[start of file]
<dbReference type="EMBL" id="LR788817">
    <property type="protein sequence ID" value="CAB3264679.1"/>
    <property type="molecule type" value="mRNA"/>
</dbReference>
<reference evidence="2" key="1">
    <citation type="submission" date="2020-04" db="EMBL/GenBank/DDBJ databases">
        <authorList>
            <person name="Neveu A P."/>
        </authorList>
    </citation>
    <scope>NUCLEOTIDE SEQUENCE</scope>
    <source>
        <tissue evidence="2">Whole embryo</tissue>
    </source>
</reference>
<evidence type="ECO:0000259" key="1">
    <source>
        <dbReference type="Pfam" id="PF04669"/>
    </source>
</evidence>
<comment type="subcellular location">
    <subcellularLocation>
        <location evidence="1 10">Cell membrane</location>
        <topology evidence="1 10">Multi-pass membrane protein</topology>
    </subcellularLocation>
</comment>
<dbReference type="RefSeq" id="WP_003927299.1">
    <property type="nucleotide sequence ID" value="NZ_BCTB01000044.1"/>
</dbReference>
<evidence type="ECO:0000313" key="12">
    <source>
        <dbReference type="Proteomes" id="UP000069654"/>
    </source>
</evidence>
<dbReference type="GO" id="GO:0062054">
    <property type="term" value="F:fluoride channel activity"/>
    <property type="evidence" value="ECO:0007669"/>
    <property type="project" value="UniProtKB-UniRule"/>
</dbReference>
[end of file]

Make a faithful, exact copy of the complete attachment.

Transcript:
<dbReference type="EMBL" id="LR788817">
    <property type="protein sequence ID" value="CAB3264679.1"/>
    <property type="molecule type" value="mRNA"/>
</dbReference>
<reference evidence="2" key="1">
    <citation type="submission" date="2020-04" db="EMBL/GenBank/DDBJ databases">
        <authorList>
            <person name="Neveu A P."/>
        </authorList>
    </citation>
    <scope>NUCLEOTIDE SEQUENCE</scope>
    <source>
        <tissue evidence="2">Whole embryo</tissue>
    </source>
</reference>
<evidence type="ECO:0000259" key="1">
    <source>
        <dbReference type="Pfam" id="PF04669"/>
    </source>
</evidence>
<comment type="subcellular location">
    <subcellularLocation>
        <location evidence="1 10">Cell membrane</location>
        <topology evidence="1 10">Multi-pass membrane protein</topology>
    </subcellularLocation>
</comment>
<dbReference type="RefSeq" id="WP_003927299.1">
    <property type="nucleotide sequence ID" value="NZ_BCTB01000044.1"/>
</dbReference>
<evidence type="ECO:0000313" key="12">
    <source>
        <dbReference type="Proteomes" id="UP000069654"/>
    </source>
</evidence>
<dbReference type="GO" id="GO:0062054">
    <property type="term" value="F:fluoride channel activity"/>
    <property type="evidence" value="ECO:0007669"/>
    <property type="project" value="UniProtKB-UniRule"/>
</dbReference>